Initial temperature readings had read 17 degrees C at the start of the week. But I know my Great Swims, now. And I knew that would be complete and utter bollocks.
On my wandering, I stumbled upon an Ironman who was swimming the 5k (with like no training…) and we got caught up and speculated about water temp. It had spent a few days hammering down with rain, so it was obviously going to be lower than 17.
“15.6” so wetsuits were optional.
The .6 was totally ambitious. But people still went for it in skins…. nails.
Acclimatisation proved my point. It was cold. Very cold. And I was about to be submerged for 3 hours. Ok, good.
My new Speedo wetsuit felt really good but I was nervous now. The neoprene is thinner across the chest and shoulders for better flexibility, and I was worried that I hadn’t worn an extra layer underneath like last year.
With very little time to worry, we set off.
The Big Yellow Bastard
I always forget how vast the course is at GSS. It’s a mile lap but I’d be swimming it SIX times. To break it up and help me keep count (it never measures accurately and after 2 hours in cold water, YOU try doing distance maths…) I’d stop every 2nd lap for a gel.
To help pass the time, I named the buoys. First there was Pointy Bastard. The Giant Green Prick, then Big Yellow Bastard, then Smaller Orange Pleb, then Pink “Halfway” Bastard, then another Green Prick, then Yellow Fucker, then Turny Green Twat then it was back to the start again.
Big Yellow Bastard was so fucking far away from the start buoy that I wanted to cry every time I started a new lap.
Because I’d done this before, I was in complete denial about how hard it is. Fucking hell it’s SO hard.
I was keeping pace extremely steady, but consistent. I felt ok until about 4km when my left shoulder finally decided that I’ve done far too much swimming this year and gave up. I felt the pop and then the burning sensation spread through my deltoid. With the cold getting deeper into my soft tissues, my hands now felt like a cross between seal flippers and claws.
I could have called it, rolled over and thrown my limp, claw hand up and hailed a water taxi back to shore, but I’d rather have my bloated corpse dredged from the murky depths of a loch. So I pushed on.
“THIS IS THE LAST RACE OF YOUR SEASON, BEAN. YOU DON’T NEED YOUR SHOULDERS ANYMORE. FUCK IT”
So I blocked out the (now agonising) pain and swam faster…. Go figure!
Before long (lie. it took fucking ages) I was playing “next time last time” and was accutely aware of the chafing on my neck, the pins and needles in my left flipper, the fact that my hands were now totally numb and that if I even THOUGHT about kicking, my hamstrings would immediately spasm and I would die right there. In the NOT 15.6 degree waters of Loch Lomond.
There was also now a significant chop to the water at the far end of the course. What I had initially believed was safety boat wake, were actual waves and I was having to fight cramp, a burst shoulder, the urge to cry AND a current. Oh joy.
Happily, the wind direction meant that as I turned into the final straight for the last fucking time I had a wee push to the end. And boy did I use it.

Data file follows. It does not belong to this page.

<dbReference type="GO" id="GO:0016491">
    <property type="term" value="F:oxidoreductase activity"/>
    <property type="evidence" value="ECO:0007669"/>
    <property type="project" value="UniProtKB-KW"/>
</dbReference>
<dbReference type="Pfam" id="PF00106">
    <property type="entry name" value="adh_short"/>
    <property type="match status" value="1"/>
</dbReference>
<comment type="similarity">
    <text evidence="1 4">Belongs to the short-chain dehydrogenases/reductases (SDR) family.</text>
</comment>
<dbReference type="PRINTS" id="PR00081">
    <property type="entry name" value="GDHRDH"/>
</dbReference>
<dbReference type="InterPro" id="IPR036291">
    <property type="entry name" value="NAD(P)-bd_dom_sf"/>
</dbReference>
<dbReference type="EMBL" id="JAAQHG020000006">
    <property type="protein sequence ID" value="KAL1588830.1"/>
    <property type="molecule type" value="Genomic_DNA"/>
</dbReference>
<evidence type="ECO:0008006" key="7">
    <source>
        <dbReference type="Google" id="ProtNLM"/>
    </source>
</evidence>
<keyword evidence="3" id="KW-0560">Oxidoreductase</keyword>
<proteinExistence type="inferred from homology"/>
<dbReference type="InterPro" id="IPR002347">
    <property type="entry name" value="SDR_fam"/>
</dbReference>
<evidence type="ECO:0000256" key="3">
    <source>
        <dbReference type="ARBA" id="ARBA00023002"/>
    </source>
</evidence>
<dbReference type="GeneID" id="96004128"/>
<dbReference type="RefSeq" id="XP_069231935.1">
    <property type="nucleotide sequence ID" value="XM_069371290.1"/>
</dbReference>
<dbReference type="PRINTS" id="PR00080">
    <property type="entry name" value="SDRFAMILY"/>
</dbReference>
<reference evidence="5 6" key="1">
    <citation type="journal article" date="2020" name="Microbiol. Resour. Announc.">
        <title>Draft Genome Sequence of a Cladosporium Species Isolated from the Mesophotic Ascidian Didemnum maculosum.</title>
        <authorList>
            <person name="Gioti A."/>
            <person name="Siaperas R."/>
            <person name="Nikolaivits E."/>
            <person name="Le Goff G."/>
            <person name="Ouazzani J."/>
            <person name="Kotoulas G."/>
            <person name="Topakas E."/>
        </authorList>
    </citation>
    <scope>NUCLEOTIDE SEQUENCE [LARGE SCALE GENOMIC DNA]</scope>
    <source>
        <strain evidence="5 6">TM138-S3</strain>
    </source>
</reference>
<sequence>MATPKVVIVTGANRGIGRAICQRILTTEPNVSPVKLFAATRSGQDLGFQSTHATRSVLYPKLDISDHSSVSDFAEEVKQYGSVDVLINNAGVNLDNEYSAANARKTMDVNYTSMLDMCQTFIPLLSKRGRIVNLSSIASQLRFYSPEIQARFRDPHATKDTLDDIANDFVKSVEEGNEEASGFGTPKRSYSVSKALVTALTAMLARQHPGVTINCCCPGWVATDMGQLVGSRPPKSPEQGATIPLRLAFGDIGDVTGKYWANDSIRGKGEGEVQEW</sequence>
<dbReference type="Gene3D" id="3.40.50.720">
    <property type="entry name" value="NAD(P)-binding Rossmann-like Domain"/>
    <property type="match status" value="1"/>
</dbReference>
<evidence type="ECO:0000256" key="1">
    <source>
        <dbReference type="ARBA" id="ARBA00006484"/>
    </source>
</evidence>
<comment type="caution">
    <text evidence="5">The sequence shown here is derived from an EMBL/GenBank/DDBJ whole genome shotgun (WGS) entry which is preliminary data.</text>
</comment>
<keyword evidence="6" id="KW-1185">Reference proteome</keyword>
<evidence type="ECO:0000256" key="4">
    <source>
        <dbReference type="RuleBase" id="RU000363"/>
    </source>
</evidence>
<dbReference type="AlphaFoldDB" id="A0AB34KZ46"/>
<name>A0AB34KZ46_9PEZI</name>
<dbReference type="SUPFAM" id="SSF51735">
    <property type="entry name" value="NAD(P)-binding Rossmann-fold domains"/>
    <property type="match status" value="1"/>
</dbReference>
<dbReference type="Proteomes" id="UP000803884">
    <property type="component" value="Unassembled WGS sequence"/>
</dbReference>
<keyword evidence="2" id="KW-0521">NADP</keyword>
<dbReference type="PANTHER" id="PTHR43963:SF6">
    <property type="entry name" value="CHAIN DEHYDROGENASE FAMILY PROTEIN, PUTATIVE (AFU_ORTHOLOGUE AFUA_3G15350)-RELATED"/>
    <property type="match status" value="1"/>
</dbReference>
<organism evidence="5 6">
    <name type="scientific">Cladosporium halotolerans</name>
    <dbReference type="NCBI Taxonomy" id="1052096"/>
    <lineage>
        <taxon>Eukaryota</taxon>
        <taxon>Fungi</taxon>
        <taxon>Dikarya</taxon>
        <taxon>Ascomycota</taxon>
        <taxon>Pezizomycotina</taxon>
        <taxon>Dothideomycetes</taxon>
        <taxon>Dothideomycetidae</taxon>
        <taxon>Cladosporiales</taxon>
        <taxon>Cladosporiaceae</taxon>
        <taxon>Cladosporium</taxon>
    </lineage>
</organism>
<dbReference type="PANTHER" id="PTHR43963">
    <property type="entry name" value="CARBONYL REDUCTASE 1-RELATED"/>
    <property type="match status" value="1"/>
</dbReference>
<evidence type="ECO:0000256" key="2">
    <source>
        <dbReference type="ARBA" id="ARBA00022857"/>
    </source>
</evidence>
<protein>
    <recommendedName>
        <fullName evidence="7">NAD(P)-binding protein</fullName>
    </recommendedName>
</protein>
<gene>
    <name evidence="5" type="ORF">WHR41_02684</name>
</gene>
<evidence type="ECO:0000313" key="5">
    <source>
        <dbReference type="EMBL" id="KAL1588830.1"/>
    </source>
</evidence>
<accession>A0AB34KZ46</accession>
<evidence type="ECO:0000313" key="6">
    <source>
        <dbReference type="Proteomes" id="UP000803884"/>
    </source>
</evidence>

I am extremely proud of my training this year. Especially with swimming. I have really, truly focused my efforts on a solid swim fitness level. I don’t pansy about in the pool with IMs and breastroke warmups. I set targets, hone my technique on front crawl and spent 4-5 hours per week minimum tweaking my diesel engine to make it powerful. With all of this behind me, after 9000m I had enough left in the tank for a strong final 6-800m.
Looking at my watch, I was frustratingly close to last years 2hrs53 (which I had achieved after a solid summer of training sans ironman) and for my sanity I HAD to beat that time.
Happily, on a course measuring 2-300m longer than last year, I was a whole 4 minutes faster. Finishing in 2hrs49mins. 10th lady overall and I’d broken the 2hrs50min barrier.
After initial frustration that I hadn’t gone EVEN FASTER, I realised the magnitude of what I’ve done this year.
Consistency. So. Much. Consistency.
A 140.6 mile race. A sub 32min HIM swim. And now a sub 2:50 10,000m swim.
I have long maintained that the only way to get faster at swimming is to swim. I’ve often been laughed down by so-called “experts” who attempt to teach people about a sport they have never mastered themselves. But my consistency speaks for itself:
The above graphs make me super proud of my arms: 2015 training for HIM = 95809m. 2016 spent rehabbing injuries borne from INconsistency = 63561m.
2017. Where it clicked. and I started to FOCUS on consistency = 211,762m. And then 2018. Where, to date, I’ve swum over 247000m and constantly proved myself (and the haterz) wrong.
I love my sport.
Now that I know the key, I fully intend to apply this to cycling and running. I WILL go back to iron distance. The jury is out on another 10km swim though…….
Warning: this blog contains my standard swears and chat about poop and sharting. It is also 8 years long. So as to do justice to 16hrs21mins of race time. Continue reading at your peril…
The build up
I’m pretty sure that the week before your first iron distance should be spent resting and tapering to prepare for the big day upon a bed of soft things, wrapped in cotton wool, in a safe and hermetically sealed environment.
It probably shouldn’t be spent nervously refreshing tracking info on the emergency Garmin you’ve had to order from Wiggle because your extremely expensive, flashy, all bells and whistles Fenix 5s has DIED.
OH YEAH, GUYS.
DEAD. DIED. DEED. RIP. FML.